The millennialism or chiliasm of the mid-fourteenth century, and of the Middle Ages in general for that matter, took two different forms—first, post Anti-Christ and second, pre Anti-Christ. The former believed that the period of peace would be preceded by the appearance of the Anti-Christ and the latter believed that peace would come before the arrival of the Anti-Christ. Among the two, the most prevalent was the latter. These strains of chiliasm will be explained in the following section.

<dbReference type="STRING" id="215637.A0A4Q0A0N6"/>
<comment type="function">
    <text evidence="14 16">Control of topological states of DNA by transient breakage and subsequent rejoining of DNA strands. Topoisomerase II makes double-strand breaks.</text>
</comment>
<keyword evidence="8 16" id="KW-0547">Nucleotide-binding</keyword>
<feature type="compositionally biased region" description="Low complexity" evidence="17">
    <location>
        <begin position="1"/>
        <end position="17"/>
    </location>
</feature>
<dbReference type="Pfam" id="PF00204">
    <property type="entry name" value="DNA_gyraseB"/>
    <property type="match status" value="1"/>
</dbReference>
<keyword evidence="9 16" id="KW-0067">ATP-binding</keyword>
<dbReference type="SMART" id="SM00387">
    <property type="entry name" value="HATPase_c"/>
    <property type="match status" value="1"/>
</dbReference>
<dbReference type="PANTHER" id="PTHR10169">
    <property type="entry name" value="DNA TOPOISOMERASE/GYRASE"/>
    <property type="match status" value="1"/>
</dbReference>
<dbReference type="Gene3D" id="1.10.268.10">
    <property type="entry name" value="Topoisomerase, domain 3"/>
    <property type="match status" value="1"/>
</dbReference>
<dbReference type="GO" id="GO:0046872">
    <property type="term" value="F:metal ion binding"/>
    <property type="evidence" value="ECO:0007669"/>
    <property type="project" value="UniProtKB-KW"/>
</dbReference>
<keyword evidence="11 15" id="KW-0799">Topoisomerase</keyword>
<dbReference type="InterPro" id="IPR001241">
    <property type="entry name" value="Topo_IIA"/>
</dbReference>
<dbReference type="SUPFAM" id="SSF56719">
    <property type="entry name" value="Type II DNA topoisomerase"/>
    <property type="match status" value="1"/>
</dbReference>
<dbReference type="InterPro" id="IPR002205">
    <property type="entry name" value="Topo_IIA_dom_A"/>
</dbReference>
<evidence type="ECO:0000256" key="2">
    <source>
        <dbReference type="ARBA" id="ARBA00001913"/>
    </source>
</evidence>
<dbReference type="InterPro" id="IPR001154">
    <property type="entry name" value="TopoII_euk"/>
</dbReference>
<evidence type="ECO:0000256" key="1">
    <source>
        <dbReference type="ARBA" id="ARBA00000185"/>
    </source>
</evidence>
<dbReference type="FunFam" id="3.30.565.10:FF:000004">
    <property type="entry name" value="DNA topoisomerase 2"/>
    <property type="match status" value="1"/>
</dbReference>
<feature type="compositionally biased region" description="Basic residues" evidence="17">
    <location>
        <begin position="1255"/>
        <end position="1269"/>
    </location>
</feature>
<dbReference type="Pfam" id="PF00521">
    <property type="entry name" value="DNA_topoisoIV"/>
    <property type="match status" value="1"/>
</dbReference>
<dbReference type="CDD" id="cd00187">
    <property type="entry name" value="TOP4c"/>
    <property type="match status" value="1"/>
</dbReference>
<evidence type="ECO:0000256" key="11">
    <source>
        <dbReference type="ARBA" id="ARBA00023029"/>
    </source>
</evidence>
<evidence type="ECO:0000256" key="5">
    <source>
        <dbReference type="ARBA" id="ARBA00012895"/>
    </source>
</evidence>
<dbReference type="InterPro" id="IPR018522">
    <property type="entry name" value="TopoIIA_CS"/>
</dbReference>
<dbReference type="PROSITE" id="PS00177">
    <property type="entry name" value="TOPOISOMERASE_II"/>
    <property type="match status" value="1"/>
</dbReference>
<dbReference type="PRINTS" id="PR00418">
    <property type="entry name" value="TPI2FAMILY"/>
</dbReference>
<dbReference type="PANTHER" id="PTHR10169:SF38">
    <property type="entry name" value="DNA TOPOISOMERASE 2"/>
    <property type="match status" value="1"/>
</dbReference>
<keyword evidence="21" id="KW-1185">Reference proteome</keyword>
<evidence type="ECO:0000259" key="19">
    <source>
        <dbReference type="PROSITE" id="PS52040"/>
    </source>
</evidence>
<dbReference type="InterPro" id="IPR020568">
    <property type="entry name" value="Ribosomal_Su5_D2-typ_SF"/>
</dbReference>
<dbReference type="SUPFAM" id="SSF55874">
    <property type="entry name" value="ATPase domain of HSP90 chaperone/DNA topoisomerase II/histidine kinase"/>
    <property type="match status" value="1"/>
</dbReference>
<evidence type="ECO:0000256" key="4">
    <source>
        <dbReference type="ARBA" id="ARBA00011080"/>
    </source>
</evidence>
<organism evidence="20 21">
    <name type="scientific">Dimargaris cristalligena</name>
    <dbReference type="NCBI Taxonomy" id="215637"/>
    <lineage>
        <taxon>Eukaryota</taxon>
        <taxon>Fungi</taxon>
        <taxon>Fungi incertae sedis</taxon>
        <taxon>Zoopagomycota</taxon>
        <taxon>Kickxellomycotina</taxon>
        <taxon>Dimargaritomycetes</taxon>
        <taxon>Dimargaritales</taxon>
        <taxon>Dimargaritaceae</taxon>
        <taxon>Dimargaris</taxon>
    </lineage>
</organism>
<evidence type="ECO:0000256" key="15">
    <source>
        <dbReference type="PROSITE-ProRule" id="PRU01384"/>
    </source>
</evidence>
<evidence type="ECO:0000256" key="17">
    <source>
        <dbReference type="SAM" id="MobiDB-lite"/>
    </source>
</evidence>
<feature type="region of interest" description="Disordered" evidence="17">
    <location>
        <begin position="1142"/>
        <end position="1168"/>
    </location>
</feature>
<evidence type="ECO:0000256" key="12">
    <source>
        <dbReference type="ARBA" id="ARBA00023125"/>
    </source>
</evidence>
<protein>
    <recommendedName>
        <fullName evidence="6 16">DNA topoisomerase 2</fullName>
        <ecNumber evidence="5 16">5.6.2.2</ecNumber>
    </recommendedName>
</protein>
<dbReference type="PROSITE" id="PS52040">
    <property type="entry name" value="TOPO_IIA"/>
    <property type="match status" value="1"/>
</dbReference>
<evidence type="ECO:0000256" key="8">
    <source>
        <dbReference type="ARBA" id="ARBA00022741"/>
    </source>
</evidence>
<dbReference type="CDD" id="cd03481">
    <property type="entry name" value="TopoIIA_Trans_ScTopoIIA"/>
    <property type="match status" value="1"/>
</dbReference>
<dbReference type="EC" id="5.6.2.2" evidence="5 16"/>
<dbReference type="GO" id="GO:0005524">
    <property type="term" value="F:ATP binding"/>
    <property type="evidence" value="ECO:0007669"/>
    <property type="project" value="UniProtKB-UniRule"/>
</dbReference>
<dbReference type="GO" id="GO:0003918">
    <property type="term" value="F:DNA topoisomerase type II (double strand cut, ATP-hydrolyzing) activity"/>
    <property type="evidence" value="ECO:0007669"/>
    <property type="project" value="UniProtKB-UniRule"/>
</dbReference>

The post Anti-Christ idea of Chiliasm is based on the Bible as mentioned in Revelations 20 and other sections. It was also prevalent because it was what majority of religious writers would write about. Eminent writers like Joachim of Fiore wrote eloquent and prophetic treatises on this form of Chiliasm. There were also others like Hugh Ripelin who wrote that there would not be immediate judgment after the Antichrist’s death. There would be a period of peace first that would herald the refreshment of the saints and the conversion of the Jews and triumph of the Church all over the world. Again, this surge in chiliast action and though should come as no surprise considering the context of pestilence and mass death. In terms of psychology, this shift of mental focus on eschatology provided witnesses to the Black Death with a shred of clarity in a time of total lack of control, as well as the sense that at least salvation was imminent.